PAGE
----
This Independence Day marked our nation’s 237th birthday — and Folly Beach’s one-year anniversary of its decision to ban alcohol from the beach.
Views on the booze ban, however, are as mixed as a well-made cocktail.
“To be blunt, this Fourth of July has been almost a joke,” said Brittany Buzzard, kitchen manager at the Folly Beach Shrimp Co. She said the alcohol ban has hurt businesses in the city.
Buzzard said she believes beach traffic is down because the beach isn’t “special” anymore. She said people used to drive especially to Folly Beach because they could sit in the sand, look out at the ocean and have a drink in their hand. Now that every beach in the area is essentially the same, at least as far as alcohol is concerned, people aren’t as willing to make long treks to the area.
While the crowds flocking to Folly may not be as large, Mayor Tim Goodwin believes they are more well-behaved.
“We’ve been seeing more polite, behaved visitors” since the alcohol ban went, Goodwin said.
During the Fourth holiday last year, some 3,000 and 4,000 college-age beachgoers from tour buses caused essentially a riot, resulting in seven arrests, and injuries to four officers and a deputy.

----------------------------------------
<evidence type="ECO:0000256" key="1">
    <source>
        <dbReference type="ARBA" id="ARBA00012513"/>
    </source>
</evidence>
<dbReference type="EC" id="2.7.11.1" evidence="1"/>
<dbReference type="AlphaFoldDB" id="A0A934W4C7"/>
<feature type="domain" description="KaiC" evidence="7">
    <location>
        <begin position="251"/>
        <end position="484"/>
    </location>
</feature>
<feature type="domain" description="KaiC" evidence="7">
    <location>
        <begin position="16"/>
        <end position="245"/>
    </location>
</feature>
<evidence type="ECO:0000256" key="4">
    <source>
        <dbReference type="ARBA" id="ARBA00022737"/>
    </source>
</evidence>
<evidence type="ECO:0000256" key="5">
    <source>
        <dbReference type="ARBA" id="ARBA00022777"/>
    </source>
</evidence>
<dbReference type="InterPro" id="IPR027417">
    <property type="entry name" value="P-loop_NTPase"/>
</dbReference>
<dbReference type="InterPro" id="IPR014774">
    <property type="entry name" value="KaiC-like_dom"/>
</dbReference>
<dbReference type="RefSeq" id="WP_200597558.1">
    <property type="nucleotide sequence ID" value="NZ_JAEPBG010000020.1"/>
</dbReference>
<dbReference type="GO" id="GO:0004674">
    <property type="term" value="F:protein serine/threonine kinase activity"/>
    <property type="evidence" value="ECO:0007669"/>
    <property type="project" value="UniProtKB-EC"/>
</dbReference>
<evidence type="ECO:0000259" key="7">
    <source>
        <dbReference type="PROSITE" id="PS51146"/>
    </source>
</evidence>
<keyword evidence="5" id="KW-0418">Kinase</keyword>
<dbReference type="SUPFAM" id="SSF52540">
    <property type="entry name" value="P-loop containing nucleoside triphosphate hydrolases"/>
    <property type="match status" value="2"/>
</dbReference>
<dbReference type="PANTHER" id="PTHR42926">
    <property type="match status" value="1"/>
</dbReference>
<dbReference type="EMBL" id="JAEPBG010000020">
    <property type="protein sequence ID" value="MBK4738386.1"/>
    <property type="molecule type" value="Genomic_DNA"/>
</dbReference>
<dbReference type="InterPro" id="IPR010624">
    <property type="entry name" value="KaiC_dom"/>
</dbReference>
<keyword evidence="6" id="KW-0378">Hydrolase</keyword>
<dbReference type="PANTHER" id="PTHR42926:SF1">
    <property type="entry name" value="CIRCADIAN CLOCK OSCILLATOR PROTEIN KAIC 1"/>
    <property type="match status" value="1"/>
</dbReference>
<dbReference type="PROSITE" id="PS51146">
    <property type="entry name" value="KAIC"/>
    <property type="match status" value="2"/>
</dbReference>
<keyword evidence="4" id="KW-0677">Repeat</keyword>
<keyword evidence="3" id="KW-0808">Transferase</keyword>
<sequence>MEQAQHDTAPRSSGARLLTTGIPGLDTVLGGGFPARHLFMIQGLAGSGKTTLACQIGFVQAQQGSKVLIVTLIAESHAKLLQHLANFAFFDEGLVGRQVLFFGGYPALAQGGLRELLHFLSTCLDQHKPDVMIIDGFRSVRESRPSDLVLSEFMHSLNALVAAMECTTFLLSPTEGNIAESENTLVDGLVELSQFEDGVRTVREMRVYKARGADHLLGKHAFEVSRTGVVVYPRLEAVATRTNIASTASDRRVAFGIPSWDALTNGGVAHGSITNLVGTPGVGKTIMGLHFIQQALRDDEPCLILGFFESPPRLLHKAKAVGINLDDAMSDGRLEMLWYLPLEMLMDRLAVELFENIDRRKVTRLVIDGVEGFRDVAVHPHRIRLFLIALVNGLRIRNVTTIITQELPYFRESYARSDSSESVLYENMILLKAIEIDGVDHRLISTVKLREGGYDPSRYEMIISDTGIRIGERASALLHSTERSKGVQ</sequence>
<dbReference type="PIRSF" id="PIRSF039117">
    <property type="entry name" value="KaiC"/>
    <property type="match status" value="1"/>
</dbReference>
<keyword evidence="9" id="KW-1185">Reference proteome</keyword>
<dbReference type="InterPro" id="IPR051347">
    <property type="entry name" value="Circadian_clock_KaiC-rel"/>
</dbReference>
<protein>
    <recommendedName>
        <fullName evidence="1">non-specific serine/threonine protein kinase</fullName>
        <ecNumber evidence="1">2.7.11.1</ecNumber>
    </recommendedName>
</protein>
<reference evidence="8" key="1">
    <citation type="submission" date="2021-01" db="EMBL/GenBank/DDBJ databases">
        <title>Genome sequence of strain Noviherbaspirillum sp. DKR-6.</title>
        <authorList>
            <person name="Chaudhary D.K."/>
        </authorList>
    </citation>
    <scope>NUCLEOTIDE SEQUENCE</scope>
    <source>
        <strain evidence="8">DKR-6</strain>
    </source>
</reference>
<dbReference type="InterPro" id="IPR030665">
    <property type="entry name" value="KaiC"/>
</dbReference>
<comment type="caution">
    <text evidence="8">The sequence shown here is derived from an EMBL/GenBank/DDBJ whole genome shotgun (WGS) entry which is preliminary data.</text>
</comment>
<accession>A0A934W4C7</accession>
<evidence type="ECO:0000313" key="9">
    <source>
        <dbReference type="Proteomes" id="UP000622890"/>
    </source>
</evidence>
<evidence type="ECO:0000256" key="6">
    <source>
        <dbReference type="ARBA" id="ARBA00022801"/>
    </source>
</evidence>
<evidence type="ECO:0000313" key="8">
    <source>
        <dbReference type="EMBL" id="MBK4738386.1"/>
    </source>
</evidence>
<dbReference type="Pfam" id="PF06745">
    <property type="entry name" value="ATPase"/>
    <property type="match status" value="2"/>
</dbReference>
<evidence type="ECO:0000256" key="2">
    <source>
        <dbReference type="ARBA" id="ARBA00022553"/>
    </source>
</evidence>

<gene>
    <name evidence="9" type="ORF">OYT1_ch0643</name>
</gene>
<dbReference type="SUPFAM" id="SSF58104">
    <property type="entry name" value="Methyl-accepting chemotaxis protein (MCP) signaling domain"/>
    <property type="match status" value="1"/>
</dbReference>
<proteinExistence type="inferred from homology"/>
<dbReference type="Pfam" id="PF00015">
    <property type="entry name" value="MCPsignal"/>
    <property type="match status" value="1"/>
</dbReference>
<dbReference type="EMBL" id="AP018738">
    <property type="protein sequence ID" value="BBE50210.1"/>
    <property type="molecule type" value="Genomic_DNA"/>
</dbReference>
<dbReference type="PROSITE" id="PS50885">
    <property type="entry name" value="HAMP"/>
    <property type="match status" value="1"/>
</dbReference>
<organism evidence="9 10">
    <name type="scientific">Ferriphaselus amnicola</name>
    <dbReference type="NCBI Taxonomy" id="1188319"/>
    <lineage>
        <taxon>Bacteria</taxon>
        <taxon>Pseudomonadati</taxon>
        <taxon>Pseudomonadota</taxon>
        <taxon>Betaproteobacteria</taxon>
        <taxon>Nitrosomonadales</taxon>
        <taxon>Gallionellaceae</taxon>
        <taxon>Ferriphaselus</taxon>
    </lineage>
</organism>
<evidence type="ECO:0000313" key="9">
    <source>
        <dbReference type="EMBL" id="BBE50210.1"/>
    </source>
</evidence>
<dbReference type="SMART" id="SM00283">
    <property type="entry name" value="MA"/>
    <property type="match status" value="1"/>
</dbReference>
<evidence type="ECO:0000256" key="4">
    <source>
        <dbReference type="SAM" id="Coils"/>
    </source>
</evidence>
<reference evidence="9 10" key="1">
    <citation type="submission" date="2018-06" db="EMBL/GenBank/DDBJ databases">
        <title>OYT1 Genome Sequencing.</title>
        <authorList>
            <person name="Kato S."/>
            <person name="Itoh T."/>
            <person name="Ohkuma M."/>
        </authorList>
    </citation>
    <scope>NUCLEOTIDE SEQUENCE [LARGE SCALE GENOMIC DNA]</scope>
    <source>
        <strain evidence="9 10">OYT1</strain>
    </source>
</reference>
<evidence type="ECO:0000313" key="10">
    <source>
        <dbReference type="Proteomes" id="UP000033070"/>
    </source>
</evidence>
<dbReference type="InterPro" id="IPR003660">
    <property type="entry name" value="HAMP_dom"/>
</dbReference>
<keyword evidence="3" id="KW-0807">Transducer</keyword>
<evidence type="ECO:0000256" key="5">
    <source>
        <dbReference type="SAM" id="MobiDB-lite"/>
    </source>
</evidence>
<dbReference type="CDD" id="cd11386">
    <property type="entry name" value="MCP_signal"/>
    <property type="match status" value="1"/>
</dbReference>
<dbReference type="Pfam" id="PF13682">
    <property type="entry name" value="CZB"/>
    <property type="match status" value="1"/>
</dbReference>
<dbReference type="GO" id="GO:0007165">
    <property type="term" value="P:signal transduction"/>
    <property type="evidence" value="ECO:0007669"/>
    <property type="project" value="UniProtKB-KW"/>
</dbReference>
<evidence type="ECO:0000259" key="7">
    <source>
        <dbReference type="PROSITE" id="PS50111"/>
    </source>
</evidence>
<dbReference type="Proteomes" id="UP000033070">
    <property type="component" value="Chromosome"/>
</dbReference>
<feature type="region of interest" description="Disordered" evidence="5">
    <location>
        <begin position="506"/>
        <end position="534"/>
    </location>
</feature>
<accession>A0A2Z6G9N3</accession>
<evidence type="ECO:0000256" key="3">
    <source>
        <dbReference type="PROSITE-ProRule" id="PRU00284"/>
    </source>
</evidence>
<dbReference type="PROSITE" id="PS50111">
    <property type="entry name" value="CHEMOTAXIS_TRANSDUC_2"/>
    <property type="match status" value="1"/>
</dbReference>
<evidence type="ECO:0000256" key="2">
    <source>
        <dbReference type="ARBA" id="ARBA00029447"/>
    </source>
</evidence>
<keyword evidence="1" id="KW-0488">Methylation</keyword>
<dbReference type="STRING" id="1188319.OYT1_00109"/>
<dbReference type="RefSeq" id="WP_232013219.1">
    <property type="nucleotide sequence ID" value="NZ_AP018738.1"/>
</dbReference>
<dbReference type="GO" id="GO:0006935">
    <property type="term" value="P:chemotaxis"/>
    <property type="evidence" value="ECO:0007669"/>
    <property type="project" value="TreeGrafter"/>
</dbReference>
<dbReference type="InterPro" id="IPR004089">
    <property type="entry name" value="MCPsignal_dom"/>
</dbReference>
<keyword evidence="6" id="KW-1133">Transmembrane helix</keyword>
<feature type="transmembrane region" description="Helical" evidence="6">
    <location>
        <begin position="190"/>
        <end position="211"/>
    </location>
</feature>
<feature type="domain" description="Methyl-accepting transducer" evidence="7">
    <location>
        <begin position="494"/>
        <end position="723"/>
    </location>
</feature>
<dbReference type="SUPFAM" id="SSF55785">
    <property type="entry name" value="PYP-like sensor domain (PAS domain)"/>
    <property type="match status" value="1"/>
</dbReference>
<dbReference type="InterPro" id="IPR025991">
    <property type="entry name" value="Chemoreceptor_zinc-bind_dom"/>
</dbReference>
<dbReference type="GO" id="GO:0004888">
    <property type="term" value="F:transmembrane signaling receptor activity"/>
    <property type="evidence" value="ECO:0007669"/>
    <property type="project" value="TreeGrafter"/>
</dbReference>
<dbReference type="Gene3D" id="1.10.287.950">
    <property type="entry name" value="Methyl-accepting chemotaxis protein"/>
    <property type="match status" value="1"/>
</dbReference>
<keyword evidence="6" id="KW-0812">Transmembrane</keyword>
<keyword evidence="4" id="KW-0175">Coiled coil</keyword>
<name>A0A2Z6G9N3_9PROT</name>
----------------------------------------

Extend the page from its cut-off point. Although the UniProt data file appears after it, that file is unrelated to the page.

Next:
While there is no way to know exactly what sparked the incident, excessive heat and heavy drinking were most likely contributing factors.
According to Public Safety Chief Dennis Brown, only eight alcohol citations were written on Folly Beach this Fourth of July, and only two people were arrested.
Buzzard said that while business in the area isn’t nearly what it was during previous summers, she had noticed that the crowds at the beach are cleaner and more orderly.
“It’s probably cleaner and less chaotic. And I’ve noticed fewer car accidents around here,” she said.
On top of the massive, alcohol-fueled riot, more than 100 bags of trash were left on the beach after last year’s incidents.
This year, Folly Beach officials planned for a less-hostile crowd with fewer headaches, no alcohol and fewer bags of garbage.
“Trash was definitely not as bad as last year,” said Kevin Whitsett, in public works at Folly Beach.
Goodwin said that the city had rented dumpsters and placed them in high-traffic areas, making any trash easily disposable.
He hoped the efforts would encourage visitors to respect the beach and the people that live in the area.
“It’s a community beach. It’s nice when people take memories home and put trash in the trash cans,” said Goodwin.
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